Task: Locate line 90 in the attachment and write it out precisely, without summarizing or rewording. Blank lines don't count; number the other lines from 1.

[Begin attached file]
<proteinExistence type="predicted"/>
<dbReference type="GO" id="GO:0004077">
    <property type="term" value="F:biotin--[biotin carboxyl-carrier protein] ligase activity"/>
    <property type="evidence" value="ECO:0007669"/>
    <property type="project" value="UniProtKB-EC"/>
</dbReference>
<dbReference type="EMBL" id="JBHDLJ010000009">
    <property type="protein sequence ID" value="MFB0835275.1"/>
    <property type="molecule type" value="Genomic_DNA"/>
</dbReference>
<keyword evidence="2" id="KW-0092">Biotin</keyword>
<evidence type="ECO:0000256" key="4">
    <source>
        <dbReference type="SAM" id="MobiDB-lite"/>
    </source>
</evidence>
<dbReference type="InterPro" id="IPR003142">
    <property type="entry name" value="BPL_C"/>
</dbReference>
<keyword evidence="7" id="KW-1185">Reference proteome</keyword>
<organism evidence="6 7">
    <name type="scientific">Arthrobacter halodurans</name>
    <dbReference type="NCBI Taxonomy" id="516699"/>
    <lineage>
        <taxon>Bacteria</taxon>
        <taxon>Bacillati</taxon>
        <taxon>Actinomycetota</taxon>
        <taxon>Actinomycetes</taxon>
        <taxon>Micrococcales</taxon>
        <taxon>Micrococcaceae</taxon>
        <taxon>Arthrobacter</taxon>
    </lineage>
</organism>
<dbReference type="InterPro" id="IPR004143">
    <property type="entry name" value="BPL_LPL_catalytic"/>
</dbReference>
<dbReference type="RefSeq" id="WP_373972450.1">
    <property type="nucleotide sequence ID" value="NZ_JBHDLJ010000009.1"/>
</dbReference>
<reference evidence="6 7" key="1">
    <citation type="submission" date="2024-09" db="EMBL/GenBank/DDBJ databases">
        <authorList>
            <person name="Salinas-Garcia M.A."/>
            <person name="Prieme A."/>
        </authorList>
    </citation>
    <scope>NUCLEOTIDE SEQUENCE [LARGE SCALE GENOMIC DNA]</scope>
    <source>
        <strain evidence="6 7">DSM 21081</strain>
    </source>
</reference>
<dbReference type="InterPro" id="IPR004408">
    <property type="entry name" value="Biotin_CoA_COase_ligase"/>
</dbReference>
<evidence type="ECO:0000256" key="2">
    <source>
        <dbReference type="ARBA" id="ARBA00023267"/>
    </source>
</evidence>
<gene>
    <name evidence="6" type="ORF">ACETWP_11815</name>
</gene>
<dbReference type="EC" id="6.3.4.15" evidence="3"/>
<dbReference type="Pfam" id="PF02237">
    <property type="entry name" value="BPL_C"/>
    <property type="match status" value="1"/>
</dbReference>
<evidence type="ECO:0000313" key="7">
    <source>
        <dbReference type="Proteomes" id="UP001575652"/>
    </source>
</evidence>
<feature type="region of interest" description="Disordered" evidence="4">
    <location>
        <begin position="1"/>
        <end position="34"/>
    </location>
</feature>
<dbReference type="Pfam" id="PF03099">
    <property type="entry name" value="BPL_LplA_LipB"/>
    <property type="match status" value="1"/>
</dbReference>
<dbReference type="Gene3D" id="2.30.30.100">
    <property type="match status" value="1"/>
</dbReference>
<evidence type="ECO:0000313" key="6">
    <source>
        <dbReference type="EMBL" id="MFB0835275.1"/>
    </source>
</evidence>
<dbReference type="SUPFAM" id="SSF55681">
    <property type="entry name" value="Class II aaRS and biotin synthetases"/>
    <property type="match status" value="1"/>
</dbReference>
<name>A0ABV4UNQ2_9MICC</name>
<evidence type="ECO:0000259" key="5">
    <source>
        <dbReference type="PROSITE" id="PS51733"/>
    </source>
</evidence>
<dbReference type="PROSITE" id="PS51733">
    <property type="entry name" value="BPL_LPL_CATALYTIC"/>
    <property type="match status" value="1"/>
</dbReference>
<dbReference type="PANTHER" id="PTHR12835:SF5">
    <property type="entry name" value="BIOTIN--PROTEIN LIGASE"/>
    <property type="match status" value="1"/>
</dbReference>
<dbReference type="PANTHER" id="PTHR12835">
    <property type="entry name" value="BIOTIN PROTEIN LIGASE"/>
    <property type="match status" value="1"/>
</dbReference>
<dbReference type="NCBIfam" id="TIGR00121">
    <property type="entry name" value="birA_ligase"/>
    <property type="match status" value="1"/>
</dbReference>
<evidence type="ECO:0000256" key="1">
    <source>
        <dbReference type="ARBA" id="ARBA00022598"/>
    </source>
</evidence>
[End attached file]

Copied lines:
</evidence>